Maritime

Minister appeals to Nigerian Navy for women inclusion in hydrography

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Written by Maritime First

The Minister of State for Transport, Sen. Gbemisola Saraki, on Tuesday, appealed to the Nigerian Navy to include more women in hydrography to achieve the United Nations (UN) Ocean Decade.

Saraki made the appeal at the 2022 World Hydrography Day with the theme: “Hydrography: Contributing to the United Nations Ocean Decade,” which was held at the Naval Dockyard Ltd., Victoria Island, Lagos.

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The minister recalled that the UN had in 2017 declared the period from 2021 to 2030, as a decade of ocean science for sustainable development.

She said that it was the first time in 28 years that there had been no attack at sea in the Gulf of Guinea; a feat recognized by the International Maritime Bureau.

“I, therefore, congratulate the Federal Government, the Federal Ministry of Transportation and the Nigerian Navy, and, of course, NIMASA on this remarkable achievement.

“It is my hope that in your pursuit of excellence, you will begin to promote and include women in hydrography daily as well.

“This will be a good project for the Hydrographer of the Nigerian Navy, which Rear Adm. Chukwuemeka Okafor is to champion,” she said.

Saraki, who was the special guest of honour, said that hydrography was both an economic and a national security issue for a nation with 853 kilometre of coastline.

“The oceans have been of immense importance both as a medium for global trade and a source of livelihood to humankind, as well as revenue generation for governments.

“As the world battles environmental pollution, there is a growing concern for the future of the ocean, particularly as it relates to the health of its biodiversity.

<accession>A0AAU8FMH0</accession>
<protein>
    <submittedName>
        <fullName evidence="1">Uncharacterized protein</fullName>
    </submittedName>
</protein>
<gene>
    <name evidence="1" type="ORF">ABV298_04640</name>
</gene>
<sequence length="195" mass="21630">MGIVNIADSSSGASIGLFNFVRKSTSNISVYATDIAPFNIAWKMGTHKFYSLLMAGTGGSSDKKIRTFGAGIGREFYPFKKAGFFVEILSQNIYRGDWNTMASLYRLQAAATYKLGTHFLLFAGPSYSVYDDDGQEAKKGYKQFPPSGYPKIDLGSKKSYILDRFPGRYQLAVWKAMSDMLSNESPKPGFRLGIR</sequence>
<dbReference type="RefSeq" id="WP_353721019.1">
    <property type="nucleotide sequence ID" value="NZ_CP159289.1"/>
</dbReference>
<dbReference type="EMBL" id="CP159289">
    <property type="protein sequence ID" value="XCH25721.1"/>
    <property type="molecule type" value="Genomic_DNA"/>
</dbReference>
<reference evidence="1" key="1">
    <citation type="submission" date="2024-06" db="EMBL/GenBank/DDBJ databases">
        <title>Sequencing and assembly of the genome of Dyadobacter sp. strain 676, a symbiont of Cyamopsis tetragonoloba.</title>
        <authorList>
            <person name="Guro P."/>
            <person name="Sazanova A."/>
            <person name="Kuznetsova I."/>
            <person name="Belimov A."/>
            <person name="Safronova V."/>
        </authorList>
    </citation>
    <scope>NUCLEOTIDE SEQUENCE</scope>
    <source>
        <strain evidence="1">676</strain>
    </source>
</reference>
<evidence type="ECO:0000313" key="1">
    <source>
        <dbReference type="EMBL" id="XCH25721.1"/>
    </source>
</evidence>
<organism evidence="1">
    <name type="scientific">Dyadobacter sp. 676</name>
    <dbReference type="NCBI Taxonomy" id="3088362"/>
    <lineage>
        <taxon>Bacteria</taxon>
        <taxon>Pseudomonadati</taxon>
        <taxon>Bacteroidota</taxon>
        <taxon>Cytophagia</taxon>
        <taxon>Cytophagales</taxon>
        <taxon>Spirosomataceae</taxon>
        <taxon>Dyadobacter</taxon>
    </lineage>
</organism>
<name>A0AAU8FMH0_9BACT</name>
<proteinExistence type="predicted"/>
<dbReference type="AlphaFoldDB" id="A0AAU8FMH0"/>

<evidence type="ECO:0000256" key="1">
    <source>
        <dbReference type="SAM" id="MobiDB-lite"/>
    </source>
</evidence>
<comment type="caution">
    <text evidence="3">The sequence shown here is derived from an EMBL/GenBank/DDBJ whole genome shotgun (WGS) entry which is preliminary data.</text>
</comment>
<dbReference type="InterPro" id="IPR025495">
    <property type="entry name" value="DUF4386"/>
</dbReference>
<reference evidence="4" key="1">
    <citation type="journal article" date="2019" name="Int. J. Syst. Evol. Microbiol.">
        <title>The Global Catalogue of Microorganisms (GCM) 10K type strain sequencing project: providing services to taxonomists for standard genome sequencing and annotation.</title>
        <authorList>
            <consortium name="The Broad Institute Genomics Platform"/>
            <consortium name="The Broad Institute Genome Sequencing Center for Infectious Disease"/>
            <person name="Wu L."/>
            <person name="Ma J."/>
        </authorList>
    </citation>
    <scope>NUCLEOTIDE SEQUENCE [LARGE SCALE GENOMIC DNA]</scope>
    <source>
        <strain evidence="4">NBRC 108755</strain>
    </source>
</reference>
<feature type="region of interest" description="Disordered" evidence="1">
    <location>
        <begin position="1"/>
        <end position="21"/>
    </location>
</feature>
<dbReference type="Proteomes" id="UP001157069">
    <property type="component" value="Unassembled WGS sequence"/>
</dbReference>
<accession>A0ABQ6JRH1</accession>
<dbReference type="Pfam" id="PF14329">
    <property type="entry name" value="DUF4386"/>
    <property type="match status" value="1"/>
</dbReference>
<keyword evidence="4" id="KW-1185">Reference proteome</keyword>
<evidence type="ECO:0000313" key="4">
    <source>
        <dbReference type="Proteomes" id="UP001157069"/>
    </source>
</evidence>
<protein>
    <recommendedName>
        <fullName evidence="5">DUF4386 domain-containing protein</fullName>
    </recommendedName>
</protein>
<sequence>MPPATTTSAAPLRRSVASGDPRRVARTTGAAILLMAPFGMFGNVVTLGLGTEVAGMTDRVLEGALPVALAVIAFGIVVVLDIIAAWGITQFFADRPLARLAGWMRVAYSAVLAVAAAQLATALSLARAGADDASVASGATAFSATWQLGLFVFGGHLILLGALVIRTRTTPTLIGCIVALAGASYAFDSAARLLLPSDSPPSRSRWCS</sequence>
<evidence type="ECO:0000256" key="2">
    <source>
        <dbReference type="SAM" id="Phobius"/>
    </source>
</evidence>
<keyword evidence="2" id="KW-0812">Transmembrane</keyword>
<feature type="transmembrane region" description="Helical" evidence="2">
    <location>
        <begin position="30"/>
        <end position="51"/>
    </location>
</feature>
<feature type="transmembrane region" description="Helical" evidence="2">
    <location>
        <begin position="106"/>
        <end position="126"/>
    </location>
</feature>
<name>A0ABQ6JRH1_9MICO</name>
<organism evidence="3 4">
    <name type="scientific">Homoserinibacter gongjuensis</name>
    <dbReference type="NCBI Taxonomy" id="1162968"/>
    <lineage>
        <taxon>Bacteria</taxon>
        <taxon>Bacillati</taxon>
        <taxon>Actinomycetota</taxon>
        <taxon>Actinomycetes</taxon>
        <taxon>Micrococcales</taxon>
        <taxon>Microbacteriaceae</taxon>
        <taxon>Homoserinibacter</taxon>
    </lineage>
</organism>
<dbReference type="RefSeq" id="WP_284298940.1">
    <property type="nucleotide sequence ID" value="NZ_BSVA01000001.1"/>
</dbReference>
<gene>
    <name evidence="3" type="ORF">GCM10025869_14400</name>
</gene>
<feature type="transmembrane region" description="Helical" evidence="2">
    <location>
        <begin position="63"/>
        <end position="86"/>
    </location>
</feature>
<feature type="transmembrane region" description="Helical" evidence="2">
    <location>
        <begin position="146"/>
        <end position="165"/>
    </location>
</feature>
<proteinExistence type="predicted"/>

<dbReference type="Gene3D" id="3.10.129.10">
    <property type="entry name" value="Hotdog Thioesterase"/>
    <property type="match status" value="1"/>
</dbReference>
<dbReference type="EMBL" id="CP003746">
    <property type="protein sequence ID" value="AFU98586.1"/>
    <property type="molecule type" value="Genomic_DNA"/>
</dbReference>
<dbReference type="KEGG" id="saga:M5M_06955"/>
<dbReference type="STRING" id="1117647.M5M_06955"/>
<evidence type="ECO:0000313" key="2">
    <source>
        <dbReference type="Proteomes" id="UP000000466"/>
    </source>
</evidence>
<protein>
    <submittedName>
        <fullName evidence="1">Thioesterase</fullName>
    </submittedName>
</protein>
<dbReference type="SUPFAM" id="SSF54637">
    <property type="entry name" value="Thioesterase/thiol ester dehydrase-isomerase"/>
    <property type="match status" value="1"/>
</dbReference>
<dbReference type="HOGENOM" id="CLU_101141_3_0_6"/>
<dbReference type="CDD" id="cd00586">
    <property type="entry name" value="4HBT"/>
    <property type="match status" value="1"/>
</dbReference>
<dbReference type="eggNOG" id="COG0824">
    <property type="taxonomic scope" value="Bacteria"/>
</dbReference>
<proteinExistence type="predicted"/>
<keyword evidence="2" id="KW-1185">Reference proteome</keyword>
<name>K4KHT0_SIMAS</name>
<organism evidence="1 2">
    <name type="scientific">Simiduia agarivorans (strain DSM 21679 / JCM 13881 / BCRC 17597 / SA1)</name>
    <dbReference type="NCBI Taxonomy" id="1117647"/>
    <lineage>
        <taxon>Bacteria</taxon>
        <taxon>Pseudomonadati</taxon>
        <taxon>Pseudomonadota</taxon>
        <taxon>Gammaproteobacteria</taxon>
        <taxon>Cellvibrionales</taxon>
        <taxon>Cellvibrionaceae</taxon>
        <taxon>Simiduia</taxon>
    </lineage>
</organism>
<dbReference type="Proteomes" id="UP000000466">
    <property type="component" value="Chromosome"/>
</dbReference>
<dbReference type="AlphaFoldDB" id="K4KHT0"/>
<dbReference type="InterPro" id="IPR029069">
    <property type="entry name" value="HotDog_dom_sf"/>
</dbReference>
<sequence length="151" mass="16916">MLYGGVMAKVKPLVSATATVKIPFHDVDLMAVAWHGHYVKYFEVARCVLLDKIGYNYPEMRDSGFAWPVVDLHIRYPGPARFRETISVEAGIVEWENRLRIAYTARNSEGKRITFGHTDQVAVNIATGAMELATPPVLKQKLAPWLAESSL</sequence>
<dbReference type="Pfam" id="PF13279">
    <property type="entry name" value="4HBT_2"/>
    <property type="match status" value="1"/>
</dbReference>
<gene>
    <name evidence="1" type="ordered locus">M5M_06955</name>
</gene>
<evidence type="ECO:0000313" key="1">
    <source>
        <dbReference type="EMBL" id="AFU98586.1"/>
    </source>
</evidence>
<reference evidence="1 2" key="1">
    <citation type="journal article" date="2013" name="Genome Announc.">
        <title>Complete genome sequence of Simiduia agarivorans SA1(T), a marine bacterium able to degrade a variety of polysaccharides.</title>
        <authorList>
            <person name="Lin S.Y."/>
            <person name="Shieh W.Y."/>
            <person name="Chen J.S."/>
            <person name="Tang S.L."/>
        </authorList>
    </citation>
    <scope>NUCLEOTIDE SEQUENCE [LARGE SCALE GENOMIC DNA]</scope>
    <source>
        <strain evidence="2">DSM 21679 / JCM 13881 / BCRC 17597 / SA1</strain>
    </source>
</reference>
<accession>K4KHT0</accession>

“In spite of these looming dangers threatening the world’s oceans, there isn’t enough effort at understanding the ocean environment to elicit appropriate actions to improve its health,” she said.

According to the minister, only about 2 per cent of the national research budget is allocated to ocean research for funding, data and understanding of the management of ocean science.

“Countries like Nigeria with enormous strategic ocean assets need the resource allocation and expertise of the Navy as a national strategy.

“It is this knowledge that enables us to better manage our ocean’s assets and deliver economic and environmental solutions to the maritime public and stakeholders across Nigeria,” she said.

Saraki said that President Muhammadu Buhari had initiated actions toward identifying knowledge gaps in the ocean, through extensive hydrographic capacity development.

“Some of these actions include the ongoing efforts to establish a National Hydrographic Agency, which will provide policy direction for synchronized hydrographic practices amongst stakeholders in the country.

“Also, the recent acquisition of a 60-meter offshore survey vessel: NNS LANA, will enable the Nigerian Navy to collect relevant information about our ocean.

“This action is already receiving the global accolade, with NNS LANA, awarded the “Best Large Research Vessel in the world for the Year 2022,” she said.

The minister said that information generated from the ongoing and future offshore surveys of Nigeria’s ocean by the Nigerian Navy would also help to achieve these maritime initiatives.

“This will go a long way to help Nigeria embrace a robust mechanism to leverage the UN Decade of Ocean Science.

“This will improve the welfare and prosperity of Nigerians and the sustainability of our maritime environment,” Saraki said.

In his remarks, the Chief Of Naval Staff (CNS),  Rear Adm. Awwal Gambo, said that the Navy had achieved another milestone in developing hydrographic capacity because its hydrographic office had commenced production of nautical publications.

“Accordingly, two publications, namely “Symbols and Abbreviations used on Nigeria’s Paper Charts” and “Rules of the Road” were unveiled in the course of the event.

“Additionally, NNS LANA unveiled its maiden magazine; “The Gondola”, which chronicled activities from construction till date,” the CNS said.

Gambo said that these huge hydrographic capacity development efforts were coming at a time the world was focused on the use of ocean sciences to achieve sustainable development.

Also, Nigerian Hydrographer, Rear Adm. Chukwuemeka Okafor, said that it was important to provide enough awareness on the delivery of effective hydrographic service in Nigeria.

“This awareness will help reduce plastic wastes, manufactured chemicals, petroleum wastes, agricultural runoff and biological threats in our waters.

“This will in turn improve Nigeria’s economy, and the health of its citizenry, as harmful toxins, ingested through eating contaminated seafood, will be reduced to the barest minimum,” Okafor said.

 

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Maritime First